SBI Focused Fund

  • Star Rating: 4 stars
  • Analyst Rating: Bronze
  • Fund Manager: R Srinivasan
  • Inception: October 2004
  • Return: 59.72% (1 year), 13.83% (3 year), 16.13% (5 year), 17.29% (10 year), 19.65% (since inception). Return of regular plan as on May 31, 2021
  • Date of Analysis: May 2021
  • Number of stocks: 25
  • Assets in top 10 holdings: 46%
  • Assets under management: Rs 14,767 Rs crore (April 2021)
  • Investment Style: Large Blend
  • Total Expense Ratio: 1.90% (regular), 0.76% (direct)
  • Fund Overview 

The strategy is managed by head of equity R. Srinivasan, who is a veteran at the AMC and has been instrumental in the fund house’s turnaround. We remain positive on the team despite the recent departure of Navneet Munot. Some of the obvious positives include the leadership of an experienced stock-picker, the backing of a stable in-house process, and an experienced analyst team that has been trained in-house. We believe Srinivasan has the capability to run this fund efficiently. However, the uniqueness of the strategy brings an element of key-person risk.

The manager focuses on parameters such as Return on Equity (ROE) and Return on Capital Employed (ROCE) to uncover companies that can generate high growth on a sustained basis. The approach has a qualitative overlay; the manager relies on his research bent to uncover competencies such as technological prowess, cost margins, or a brand equity that gives the company an edge.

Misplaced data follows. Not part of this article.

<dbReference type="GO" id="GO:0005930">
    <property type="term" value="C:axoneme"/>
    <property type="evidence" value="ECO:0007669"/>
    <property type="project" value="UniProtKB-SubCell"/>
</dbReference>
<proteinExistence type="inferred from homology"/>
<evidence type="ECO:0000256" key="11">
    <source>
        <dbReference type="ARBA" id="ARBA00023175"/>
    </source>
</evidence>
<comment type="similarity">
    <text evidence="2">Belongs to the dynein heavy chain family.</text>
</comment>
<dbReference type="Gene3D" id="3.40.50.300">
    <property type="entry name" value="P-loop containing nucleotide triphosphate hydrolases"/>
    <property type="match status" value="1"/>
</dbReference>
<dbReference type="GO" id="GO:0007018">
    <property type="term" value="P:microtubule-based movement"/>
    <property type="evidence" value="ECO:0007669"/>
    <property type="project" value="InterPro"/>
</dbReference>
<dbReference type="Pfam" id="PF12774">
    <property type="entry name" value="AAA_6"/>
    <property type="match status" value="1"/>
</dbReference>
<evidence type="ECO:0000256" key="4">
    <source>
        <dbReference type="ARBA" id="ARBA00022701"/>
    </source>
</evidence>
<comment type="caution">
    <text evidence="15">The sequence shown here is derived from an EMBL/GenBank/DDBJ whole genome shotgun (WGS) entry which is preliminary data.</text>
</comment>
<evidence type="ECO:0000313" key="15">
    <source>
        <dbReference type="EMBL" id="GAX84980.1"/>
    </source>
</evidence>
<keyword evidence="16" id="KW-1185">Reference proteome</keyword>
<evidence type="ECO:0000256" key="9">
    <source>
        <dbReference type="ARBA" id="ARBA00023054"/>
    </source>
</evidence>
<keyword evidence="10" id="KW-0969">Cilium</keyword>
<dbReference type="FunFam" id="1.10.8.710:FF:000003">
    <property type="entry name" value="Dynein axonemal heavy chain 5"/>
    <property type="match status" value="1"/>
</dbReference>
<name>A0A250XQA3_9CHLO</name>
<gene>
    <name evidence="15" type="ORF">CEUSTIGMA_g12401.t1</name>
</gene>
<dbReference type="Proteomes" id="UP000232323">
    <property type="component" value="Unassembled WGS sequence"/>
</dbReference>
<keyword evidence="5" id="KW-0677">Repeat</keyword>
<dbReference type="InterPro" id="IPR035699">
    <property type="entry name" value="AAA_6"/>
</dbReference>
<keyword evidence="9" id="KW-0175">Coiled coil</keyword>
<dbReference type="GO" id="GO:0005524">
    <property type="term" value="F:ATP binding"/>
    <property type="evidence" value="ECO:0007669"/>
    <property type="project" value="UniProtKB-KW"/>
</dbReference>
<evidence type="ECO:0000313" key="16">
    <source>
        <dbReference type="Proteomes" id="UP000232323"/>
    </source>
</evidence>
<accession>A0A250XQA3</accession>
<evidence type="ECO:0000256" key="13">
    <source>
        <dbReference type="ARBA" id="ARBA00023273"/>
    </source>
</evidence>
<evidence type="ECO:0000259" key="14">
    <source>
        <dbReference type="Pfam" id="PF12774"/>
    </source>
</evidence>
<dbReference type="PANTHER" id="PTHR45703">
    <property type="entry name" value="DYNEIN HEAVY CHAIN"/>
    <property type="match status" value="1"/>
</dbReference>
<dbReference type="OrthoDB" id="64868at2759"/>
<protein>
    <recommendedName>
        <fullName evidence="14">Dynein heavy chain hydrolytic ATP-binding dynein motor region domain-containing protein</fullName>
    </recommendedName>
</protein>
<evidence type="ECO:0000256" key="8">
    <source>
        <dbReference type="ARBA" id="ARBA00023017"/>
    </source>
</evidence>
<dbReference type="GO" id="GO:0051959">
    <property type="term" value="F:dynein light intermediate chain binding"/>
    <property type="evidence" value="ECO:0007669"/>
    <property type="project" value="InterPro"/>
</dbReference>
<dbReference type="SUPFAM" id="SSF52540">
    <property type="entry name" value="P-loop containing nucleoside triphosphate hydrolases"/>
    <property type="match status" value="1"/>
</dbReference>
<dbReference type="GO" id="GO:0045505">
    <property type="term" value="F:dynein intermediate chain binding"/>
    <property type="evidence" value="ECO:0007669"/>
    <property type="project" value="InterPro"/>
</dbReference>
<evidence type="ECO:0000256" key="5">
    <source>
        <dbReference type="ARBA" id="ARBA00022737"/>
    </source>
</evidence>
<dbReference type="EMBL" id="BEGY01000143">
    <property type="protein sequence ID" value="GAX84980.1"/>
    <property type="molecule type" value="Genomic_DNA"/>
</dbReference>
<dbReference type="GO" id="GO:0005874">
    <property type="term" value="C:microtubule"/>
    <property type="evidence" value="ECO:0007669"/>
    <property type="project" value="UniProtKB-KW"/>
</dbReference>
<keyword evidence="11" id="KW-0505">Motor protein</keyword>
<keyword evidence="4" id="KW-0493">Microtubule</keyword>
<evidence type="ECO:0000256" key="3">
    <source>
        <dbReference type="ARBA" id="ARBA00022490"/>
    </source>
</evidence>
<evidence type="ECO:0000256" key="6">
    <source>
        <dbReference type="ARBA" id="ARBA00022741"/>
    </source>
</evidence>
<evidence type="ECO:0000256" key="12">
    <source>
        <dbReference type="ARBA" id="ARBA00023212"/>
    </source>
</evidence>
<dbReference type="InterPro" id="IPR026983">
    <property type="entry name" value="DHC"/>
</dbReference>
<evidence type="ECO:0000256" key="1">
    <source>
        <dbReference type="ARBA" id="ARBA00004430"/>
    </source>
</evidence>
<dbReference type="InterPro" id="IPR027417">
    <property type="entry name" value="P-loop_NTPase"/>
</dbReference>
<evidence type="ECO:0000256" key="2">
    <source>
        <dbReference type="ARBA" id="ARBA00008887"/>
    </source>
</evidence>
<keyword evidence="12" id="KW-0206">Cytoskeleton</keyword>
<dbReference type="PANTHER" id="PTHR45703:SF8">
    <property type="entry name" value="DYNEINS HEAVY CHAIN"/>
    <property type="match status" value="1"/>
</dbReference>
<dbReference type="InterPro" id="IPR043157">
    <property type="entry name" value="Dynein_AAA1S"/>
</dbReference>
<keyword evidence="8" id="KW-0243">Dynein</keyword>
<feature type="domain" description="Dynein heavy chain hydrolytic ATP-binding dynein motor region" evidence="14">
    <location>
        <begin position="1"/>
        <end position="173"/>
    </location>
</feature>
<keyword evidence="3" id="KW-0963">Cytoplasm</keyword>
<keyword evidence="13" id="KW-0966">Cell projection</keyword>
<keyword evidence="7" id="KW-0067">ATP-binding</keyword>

Srinivasan doesn’t mind investing in richly valued stocks for incremental growth, but he also scouts for value buys, which typically include firms that he believes are trading at a significant discount to their intrinsic value. While stocks like Gland Pharma and Elgi Equipment typify his value bent, stocks like HDFC Bank have continued to remain in the portfolio despite high valuations. He has also invested in a couple of offshore stocks like Microsoft and Alphabet to diversify the portfolio.

Although the fund’s large-cap exposure went up significantly last year, he has brought them down in 2021 (currently around 58% of the fund. Despite the manager’s ability to quickly exit stocks that don’t meet his criteria, there have been instances where he has held on to a stock that has underperformed over the short term based on his conviction levels. This benchmark agnostic approach and concentrated portfolio give the fund a unique flavor. Having said that, the portfolio is not without risks and could underperform in a momentum-driven market.

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SOUMEN DEY
Jun 4 2021 12:45 AM
 Never ceases to amaze me how Morningstar gets it wrong all the time. Atleast one of the above funds deserves the gold rank for its fantastic investment style, but it is bonze. Gold is reserved for superb debt funds from Franklin. I have purposely not mentioned which fund deserves a gold. Morningstar will learn after 3-4 years. Why spoil the fun.